Self-and parent-rated measures of personality are related to different dimensions of school adjustment

Abstract : Links have often been drawn between individual personality differences among children, as captured by the Big Five personality traits, and academic achievement. Published research shows that conscientiousness is the most decisive factor, and its predictive power is greater when it is other- rather than self-assessed. In the current study (N = 161; Mage = 10.79 years), we examined the associations between both forms of personality assessment and two dimensions of school adjustment. Results confirmed that other-assessments are more statistically predictive of academic adjustment, but showed that self-assessments are more statistically predictive of subjective wellbeing at school. Complementary analyses in the form of generalized additive models indicated that the relationship between personality and wellbeing can follow either a linear or a nonlinear pattern, depending on which particular trait is considered. Such results may have practical implications for the choice of assessment method, and theoretical ones for the study of relations between personality and subjective wellbeing at school an area that is still relatively unexplored.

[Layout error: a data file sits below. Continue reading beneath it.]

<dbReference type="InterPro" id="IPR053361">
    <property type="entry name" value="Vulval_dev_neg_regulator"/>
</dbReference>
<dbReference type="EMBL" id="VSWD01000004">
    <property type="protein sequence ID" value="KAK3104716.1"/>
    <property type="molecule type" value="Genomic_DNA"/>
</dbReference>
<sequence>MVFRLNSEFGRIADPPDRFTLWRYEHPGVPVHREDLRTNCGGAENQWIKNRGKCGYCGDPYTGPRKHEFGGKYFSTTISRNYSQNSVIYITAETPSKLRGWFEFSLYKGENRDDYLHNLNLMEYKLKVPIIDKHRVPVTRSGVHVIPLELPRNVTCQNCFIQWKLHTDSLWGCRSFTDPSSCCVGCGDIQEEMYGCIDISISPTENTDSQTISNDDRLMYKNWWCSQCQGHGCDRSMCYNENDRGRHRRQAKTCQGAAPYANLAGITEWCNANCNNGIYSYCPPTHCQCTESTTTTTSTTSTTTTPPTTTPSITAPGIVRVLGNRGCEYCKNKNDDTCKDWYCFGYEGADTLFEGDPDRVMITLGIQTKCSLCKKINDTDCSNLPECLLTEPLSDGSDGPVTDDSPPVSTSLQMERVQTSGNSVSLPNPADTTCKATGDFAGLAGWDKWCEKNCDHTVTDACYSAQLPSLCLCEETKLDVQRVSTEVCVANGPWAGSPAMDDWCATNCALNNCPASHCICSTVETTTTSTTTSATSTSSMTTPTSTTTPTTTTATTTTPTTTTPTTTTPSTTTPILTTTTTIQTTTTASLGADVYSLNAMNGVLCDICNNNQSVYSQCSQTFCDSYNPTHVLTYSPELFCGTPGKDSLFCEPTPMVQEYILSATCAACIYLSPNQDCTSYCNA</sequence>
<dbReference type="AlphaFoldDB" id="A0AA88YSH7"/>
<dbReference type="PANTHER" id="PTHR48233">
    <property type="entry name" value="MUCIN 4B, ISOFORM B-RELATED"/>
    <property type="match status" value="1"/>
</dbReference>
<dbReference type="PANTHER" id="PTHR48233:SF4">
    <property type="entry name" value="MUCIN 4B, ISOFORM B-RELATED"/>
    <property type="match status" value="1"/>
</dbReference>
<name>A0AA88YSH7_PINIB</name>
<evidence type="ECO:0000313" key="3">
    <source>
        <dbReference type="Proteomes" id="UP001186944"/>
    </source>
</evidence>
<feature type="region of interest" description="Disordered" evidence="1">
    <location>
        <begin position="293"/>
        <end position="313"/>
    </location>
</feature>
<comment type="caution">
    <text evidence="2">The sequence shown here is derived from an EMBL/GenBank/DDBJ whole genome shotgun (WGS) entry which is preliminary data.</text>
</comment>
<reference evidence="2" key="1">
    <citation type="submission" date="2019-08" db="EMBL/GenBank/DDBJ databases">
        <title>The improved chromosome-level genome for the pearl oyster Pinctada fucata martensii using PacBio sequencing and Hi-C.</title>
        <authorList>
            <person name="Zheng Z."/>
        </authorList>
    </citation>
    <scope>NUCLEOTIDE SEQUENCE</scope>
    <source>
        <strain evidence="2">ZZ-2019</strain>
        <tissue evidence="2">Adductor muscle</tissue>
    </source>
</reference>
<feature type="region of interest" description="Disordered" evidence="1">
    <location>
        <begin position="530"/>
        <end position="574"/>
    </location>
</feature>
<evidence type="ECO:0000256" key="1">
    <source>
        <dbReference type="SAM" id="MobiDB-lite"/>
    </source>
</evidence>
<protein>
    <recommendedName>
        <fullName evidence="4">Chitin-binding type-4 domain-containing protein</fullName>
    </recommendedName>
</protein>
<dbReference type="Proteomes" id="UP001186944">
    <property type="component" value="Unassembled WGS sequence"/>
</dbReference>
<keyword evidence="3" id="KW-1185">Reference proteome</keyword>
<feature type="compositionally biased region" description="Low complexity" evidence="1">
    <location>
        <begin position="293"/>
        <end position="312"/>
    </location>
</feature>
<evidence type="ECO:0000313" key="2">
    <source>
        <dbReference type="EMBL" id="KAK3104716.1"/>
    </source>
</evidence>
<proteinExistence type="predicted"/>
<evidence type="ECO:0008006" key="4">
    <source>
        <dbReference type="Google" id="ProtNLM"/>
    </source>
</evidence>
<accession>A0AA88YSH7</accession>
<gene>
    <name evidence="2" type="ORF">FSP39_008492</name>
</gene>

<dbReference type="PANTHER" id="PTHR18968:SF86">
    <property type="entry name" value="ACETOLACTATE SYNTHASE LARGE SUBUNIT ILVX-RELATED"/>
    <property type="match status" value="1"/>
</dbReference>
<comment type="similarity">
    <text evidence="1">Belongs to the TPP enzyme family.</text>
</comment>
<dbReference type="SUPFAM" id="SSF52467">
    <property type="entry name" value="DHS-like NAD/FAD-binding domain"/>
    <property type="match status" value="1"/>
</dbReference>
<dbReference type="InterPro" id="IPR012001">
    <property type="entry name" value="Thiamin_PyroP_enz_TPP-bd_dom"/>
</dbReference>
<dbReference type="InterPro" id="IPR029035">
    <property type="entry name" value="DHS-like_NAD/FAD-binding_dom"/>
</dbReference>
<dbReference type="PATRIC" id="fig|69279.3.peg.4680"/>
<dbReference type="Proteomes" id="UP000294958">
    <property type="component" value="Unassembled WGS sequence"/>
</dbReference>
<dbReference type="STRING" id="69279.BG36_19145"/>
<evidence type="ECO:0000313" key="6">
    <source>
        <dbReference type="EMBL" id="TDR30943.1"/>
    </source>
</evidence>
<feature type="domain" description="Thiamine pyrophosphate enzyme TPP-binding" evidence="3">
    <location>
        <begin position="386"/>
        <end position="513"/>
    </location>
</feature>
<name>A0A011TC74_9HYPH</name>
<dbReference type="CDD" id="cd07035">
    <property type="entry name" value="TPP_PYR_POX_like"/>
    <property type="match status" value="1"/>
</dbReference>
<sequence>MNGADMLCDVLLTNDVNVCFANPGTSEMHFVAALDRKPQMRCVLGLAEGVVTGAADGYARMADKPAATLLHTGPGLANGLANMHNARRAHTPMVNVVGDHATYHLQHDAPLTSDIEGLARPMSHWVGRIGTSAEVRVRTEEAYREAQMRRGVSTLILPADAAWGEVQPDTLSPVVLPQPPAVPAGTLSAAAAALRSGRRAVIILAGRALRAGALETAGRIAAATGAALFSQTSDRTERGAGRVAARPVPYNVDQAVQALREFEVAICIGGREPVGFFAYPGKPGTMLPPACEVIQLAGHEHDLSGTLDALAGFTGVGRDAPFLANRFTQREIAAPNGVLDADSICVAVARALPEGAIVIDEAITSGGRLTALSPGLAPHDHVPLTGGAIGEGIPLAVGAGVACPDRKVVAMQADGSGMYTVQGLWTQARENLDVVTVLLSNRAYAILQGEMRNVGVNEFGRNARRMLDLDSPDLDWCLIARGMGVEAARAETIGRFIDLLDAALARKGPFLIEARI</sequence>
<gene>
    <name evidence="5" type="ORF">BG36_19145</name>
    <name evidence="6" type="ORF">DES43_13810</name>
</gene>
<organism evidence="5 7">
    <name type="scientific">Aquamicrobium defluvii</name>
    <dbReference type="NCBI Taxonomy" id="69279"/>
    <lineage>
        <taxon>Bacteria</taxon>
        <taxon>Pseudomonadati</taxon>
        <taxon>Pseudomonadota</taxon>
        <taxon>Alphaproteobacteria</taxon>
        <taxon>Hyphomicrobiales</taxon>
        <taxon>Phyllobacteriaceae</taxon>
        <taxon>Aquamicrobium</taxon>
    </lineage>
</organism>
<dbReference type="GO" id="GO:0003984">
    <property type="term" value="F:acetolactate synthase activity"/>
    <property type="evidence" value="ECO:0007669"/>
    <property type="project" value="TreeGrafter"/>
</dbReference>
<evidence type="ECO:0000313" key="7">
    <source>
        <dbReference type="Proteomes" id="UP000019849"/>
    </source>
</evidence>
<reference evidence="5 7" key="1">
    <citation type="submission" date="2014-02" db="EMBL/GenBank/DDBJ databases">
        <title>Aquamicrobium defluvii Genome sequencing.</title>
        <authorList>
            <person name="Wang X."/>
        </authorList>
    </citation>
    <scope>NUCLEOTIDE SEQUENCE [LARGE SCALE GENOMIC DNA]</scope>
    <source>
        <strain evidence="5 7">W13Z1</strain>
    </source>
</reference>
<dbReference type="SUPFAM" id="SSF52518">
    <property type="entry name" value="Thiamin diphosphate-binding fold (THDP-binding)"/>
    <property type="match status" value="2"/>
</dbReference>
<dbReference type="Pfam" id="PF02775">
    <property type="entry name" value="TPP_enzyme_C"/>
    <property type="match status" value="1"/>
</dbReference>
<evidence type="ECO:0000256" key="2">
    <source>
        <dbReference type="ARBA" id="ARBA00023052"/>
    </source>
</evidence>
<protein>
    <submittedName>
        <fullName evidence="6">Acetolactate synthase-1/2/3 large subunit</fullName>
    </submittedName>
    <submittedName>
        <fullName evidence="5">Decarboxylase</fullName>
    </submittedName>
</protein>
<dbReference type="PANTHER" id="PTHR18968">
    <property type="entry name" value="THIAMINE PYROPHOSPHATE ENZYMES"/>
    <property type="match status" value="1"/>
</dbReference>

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Patrick Perret, Miliana Ayad, Bruno Dauvier, Anne Congard. Self-and parent-rated measures of personality are related to different dimensions of school adjustment. Learning and Individual Differences, Elsevier, 2019, ⟨10.1016/j.lindif.2019.02.007⟩. ⟨hal-02468678⟩

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